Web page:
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Mylan Sinks on Revenue Miss; Analysts Cautious

Mylan was sliding Friday after beating Wall Street's fourth quarter earnings expectations, but missing on revenue.
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Analysts were expressing caution about Mylan (MYL) , which was sliding Friday after beating Wall Street's fourth quarter earnings expectations, but missing on revenue.

On Thursday after the close, the U.K.-based drug maker reported earnings of $1.40 per share, beating analysts' estimates of $1.28. Revenue totaled $3.19 billion, up 3.7% from a year ago, but missing estimates of $3.23 billion.

Shares were down 8% to $17.20 on Friday afternoon.

JP Morgan analyst Chris Schott, who has an overweight rating on the stock, said in a note to clients that "we continue to see Mylan as better positioned than many of its peers, with a globally diversified platform that should enable growth to resume as Mylan moves beyond challenging U.S. generic fundamentals."

"However," Schott continued, "following a series of disappointing updates and with a litigation overhang, we see Mylanta as very much a 'show-me' story at this point."

Mylan is set to complete its merger with Pfizer's  (PFE)  China-based Upjohn unit that houses off-patent branded drugs such as cholesterol drug Lipitor.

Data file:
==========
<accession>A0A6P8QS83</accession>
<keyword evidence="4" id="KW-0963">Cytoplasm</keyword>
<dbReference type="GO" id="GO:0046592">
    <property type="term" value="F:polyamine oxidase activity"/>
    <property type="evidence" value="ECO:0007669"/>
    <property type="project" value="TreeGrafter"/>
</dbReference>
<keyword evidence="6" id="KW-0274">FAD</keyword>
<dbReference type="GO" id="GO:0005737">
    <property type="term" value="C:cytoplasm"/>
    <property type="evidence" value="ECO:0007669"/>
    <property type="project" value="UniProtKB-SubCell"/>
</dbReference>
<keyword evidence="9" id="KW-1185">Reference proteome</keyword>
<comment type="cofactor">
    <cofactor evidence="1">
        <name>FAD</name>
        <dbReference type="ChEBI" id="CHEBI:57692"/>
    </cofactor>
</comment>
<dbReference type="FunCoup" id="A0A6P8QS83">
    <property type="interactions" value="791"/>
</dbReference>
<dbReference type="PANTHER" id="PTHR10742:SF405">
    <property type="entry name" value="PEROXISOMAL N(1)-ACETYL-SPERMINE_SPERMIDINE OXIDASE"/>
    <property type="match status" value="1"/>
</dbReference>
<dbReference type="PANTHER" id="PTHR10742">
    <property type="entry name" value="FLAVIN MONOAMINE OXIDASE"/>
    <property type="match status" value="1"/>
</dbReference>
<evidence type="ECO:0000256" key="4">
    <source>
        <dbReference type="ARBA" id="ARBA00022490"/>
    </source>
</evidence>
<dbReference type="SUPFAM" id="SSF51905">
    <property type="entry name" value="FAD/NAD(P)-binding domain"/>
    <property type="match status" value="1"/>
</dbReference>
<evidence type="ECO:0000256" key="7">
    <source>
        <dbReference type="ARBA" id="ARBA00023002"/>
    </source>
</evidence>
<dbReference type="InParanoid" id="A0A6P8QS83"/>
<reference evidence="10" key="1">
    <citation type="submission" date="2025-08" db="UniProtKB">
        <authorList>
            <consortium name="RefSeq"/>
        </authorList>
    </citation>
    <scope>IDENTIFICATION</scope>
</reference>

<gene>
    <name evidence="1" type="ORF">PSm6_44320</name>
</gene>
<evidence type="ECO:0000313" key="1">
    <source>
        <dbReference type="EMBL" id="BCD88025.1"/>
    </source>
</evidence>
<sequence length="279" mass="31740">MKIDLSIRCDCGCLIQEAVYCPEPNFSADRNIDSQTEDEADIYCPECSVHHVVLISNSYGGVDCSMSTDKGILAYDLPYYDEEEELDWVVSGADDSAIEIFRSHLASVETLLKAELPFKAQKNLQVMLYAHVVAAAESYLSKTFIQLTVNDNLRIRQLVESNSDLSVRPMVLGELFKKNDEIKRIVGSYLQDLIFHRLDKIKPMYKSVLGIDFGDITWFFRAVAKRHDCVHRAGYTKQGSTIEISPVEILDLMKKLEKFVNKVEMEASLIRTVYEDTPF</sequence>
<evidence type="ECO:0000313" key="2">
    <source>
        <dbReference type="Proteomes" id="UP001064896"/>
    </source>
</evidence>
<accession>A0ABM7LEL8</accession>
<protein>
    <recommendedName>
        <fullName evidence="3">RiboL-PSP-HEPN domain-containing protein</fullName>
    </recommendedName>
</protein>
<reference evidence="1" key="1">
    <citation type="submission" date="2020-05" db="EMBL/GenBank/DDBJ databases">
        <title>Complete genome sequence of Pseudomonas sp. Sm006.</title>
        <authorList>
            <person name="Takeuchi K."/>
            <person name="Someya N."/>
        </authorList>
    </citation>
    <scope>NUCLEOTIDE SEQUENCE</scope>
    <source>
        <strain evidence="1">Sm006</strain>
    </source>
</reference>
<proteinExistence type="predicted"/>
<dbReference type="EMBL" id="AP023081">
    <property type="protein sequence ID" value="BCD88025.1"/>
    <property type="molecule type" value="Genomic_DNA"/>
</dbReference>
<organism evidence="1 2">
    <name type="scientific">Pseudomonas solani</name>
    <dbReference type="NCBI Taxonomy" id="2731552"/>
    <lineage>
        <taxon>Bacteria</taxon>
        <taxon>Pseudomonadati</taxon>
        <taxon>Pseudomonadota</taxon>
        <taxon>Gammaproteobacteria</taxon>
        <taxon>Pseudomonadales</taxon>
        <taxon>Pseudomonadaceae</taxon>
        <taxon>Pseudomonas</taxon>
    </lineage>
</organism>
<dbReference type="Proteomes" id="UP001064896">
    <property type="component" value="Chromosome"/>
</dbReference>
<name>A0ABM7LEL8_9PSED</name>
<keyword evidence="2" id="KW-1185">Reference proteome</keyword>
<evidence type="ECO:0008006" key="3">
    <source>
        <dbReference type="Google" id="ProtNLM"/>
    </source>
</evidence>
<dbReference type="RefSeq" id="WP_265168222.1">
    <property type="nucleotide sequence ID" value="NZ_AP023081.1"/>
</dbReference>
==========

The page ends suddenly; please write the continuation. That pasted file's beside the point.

During a conference call with analysts, CEO Heather Bresch addressed concerns over the deadly coronavirus, which originated in China, saying "our business exposure in China, specifically, is limited."

"However, given the global nature of our supply chain, operations and businesses, our results could potentially be impacted," she said, according to a transcript of the call. "The guidance we disclose today does not include any anticipated impact from coronavirus, however, we will continue monitoring the situation very closely from a business perspective."

Excluding the impact of the company's Upjohn merger, Mylan expects 2020 total revenue between $11.5 billion and $12.5 billion. Analysts were expecting revenue of $11.92 billion.

"With the multiple headwinds in China and the Upjohn business, there remains uncertainty around where the newco will reset to," Ami Fadia, an analyst with SVB Leerink, said in a note to clients. "We do not see the combined business starting to grow until 2023, which we believe is not fully understood. This is because we see the business deteriorating faster than realization of cost synergies and, at this time, do not see revenue synergies anytime soon."